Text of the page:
We all recall (well, at least those of us of a certain vintage) the famous Conservative party conference speech by Margaret Thatcher where she said, to an enraptured audience “the lady’s not for turning”. And so, dear reader, it might have stayed, until a few days ago, when it seems that ladies are indeed rotatable. Let me explain.
The government has been strongly in favour of testing the progress of school children – and who could gainsay that? Despite the old English aphorism, (slightly amended for a shomer kashrut readership) that ‘you don’t make a sheep fatter by weighing it every day’, the DfE seemed wedded to this philosophy. Without some sort of yardstick, they probably argued, how could teachers and parents know that every child is making progress, that the already able are being stretched and that a child who was less school-ready is closing the gap on their peers? Setting aside the generations of teachers who, through knowledge, skill and experience, could have told parents all of that within weeks of starting school, who could argue with the idea?
Schools were able to choose from three different approved assessments.
About a third of schools decided to opt for tests carried out one-to-one with a
Reception class teacher, focusing on the basics of learning such as counting, picture, letter and number recognition. The NFER (the National Foundation for Educational Research, a well respected organisation) assessment uses common Reception classroom resources like counting bears, plastic shapes and number and picture cards. Children work through the activities, which take around 30 minutes, while the teacher records the child’s progress on a digital device or in individual paper pupil booklets.
However, the other two-thirds of schools decided to use an assessment method that relies on teachers' observations of children's skills within the normal day-to-day school routine. This method of assessment, devised by a small educational consultancy called Early Excellence, was approved by the Department for Education and was designed so that children would not even know they were being tested. There was also an option offered from Durham University's Centre for Evaluation and Monitoring (CEM).
Schools were able to ‘opt in’ to the baseline assessments from September 2015 or alternatively opt out altogether and instead be judged on whether children's attainment meets the required standard in reading, writing and mathematics in KS2 SATs at the end of Year 6 (this will be set at 85 per cent of children; the current level is 65 per cent). The whole programme was supposed to ‘go live’ from September 2016. Why this did not already start ringing alarm bells somewhere in DfE HQ I am not sure.
Of course, the DfE faced opposition from teachers' union leaders, who criticised it as introducing an unnecessary set of tests for young children who had just started school but you might have thought that the DfE would just plough ahead regardless.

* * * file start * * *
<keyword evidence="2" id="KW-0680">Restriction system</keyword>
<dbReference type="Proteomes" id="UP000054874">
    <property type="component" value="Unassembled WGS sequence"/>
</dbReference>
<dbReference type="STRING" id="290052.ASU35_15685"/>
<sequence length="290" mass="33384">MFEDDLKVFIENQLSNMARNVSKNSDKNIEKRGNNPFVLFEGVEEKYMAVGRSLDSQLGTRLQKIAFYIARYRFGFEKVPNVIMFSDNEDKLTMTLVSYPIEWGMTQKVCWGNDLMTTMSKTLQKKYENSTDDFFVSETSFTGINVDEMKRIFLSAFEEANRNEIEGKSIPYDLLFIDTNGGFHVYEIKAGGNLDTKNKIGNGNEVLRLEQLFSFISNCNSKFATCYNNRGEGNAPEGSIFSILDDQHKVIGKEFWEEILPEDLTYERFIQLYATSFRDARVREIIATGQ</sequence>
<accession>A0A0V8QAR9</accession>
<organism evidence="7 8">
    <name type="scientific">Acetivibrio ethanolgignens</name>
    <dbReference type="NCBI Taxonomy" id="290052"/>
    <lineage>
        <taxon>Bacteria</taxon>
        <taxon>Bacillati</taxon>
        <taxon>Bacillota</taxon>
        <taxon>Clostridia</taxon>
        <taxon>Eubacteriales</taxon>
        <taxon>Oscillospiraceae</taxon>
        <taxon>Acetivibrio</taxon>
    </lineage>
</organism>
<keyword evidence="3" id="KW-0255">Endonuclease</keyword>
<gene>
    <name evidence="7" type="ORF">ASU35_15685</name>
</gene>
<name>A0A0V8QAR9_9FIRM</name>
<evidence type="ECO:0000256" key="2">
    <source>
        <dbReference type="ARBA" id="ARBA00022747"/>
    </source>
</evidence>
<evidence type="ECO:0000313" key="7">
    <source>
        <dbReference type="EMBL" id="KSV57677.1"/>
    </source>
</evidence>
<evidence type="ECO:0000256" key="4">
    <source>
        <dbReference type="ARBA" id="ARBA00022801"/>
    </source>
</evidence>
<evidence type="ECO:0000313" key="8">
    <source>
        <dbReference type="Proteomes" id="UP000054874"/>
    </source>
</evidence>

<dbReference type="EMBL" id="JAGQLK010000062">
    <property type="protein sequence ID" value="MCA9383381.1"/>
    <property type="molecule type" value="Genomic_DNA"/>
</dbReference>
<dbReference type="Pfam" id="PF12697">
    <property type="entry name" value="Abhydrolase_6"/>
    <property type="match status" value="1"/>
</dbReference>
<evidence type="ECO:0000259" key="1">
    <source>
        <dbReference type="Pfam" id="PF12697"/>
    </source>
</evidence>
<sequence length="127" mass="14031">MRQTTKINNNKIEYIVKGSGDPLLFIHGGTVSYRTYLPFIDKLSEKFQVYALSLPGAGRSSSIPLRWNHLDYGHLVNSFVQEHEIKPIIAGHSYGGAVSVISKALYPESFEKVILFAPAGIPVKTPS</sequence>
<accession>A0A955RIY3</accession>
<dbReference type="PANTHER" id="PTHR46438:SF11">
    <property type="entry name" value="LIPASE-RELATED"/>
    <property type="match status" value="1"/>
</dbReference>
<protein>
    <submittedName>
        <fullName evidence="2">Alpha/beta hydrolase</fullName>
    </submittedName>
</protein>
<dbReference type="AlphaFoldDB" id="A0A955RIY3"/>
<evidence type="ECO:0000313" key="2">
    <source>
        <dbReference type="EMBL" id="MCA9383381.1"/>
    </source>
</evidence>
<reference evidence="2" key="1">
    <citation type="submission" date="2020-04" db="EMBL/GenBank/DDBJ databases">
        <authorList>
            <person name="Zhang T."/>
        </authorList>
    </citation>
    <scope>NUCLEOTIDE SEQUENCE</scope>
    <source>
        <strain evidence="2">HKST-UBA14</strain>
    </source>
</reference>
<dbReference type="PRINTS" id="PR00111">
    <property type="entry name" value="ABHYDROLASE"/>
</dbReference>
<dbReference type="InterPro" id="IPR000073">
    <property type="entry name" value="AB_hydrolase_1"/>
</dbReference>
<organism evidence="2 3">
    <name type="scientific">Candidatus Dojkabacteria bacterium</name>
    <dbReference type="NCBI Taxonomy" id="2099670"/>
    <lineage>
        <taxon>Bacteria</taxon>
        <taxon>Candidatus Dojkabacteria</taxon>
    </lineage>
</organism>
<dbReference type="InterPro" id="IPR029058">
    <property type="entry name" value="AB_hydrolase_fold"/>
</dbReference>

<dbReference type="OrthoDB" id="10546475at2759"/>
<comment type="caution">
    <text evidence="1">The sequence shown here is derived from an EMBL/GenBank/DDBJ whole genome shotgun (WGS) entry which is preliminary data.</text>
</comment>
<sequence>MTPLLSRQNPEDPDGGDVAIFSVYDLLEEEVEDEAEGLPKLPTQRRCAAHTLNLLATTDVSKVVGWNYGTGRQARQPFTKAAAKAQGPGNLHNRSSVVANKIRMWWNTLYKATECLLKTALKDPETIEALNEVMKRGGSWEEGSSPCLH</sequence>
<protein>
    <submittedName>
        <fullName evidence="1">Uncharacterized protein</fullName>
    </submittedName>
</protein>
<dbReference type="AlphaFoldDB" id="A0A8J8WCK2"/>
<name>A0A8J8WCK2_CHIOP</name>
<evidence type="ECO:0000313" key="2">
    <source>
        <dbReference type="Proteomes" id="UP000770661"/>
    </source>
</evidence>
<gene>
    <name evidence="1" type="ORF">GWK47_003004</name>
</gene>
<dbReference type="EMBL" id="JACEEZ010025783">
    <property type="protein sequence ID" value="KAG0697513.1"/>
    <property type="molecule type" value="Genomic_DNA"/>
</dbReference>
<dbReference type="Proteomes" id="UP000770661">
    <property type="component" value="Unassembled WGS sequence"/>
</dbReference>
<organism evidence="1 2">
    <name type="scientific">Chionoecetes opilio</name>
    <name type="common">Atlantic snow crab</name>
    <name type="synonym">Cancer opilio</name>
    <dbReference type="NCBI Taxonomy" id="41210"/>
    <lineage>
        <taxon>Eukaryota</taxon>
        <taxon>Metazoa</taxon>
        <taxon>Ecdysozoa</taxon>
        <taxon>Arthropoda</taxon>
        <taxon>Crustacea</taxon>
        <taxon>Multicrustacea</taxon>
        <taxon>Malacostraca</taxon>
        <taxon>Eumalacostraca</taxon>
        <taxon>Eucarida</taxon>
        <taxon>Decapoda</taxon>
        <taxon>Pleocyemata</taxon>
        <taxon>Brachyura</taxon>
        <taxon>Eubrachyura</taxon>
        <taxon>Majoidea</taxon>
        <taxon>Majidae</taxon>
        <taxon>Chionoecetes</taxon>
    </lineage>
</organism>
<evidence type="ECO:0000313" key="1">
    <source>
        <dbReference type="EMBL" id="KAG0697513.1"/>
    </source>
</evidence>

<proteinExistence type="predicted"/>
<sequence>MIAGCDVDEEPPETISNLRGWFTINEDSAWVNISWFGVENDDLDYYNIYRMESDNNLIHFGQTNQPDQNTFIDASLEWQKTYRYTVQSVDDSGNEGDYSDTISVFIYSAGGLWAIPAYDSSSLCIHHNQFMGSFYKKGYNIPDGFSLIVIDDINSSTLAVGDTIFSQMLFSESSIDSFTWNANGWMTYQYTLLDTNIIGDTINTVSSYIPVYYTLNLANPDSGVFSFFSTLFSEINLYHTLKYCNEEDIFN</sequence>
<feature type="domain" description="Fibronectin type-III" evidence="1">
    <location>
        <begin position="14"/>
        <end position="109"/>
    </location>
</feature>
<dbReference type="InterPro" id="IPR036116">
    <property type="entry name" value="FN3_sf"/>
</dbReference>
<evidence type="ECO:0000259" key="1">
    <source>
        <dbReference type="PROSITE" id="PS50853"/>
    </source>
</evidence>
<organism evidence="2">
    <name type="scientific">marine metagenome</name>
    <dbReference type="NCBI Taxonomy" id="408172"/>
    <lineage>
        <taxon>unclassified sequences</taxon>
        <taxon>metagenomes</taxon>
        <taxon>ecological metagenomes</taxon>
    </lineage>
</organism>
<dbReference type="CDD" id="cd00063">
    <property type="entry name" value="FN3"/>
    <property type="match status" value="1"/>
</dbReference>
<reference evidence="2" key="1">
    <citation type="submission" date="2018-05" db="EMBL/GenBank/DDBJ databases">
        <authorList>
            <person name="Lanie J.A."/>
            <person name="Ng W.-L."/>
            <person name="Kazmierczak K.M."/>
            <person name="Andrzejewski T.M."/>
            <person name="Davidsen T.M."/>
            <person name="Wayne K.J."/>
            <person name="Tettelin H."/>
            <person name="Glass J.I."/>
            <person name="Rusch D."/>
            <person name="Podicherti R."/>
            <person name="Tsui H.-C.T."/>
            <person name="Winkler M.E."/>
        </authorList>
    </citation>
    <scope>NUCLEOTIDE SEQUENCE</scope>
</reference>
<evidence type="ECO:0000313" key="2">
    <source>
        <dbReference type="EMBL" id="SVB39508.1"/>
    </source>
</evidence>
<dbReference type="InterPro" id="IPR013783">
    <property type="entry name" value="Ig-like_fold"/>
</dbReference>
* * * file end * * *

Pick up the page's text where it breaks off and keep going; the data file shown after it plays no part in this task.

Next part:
So far, so good perhaps, but a Government-commission study – released just a few days ago - concluded that the three different assessments were not ‘sufficiently comparable to create a fair starting point from which to measure pupils’ progress’. As a result, ministers were forced to concede that the results could not be used as the baseline for progress measures, because “it would be inappropriate and unfair to schools”. The DfE went on to say: "That study has shown that the assessments are not sufficiently comparable to provide a fair starting point from which to measure pupil progress….in light of that, we will not be using this year's results as the baseline for progress measures. This would be inappropriate and unfair to schools."
What seems to have happened is that the study from the Standards and Testing Agency concluded that the tests in literacy and numeracy, with three separate systems in use, were, indeed, not sufficiently comparable. The study suggested that pupils of similar ability could get different results, depending on which test they had taken. As such the results could not be reliably used as a standard benchmark to measure progress. The voices of thousands of teachers shouting back “we told you so” may have been heard from every Reception classroom.
The government says it is still committed to the principle of baseline testing and "will continue to look at the best way to assess pupils in the early years". As such, there will be optional baseline tests if schools want to take them next year, but the results will not be used for "accountability purposes".
And so the sound of Nicky Morgan making a rapid U turn was heard throughout the land. “But what next?” I hear you say. And I reply, as I have done so many times before………..nobody knows.
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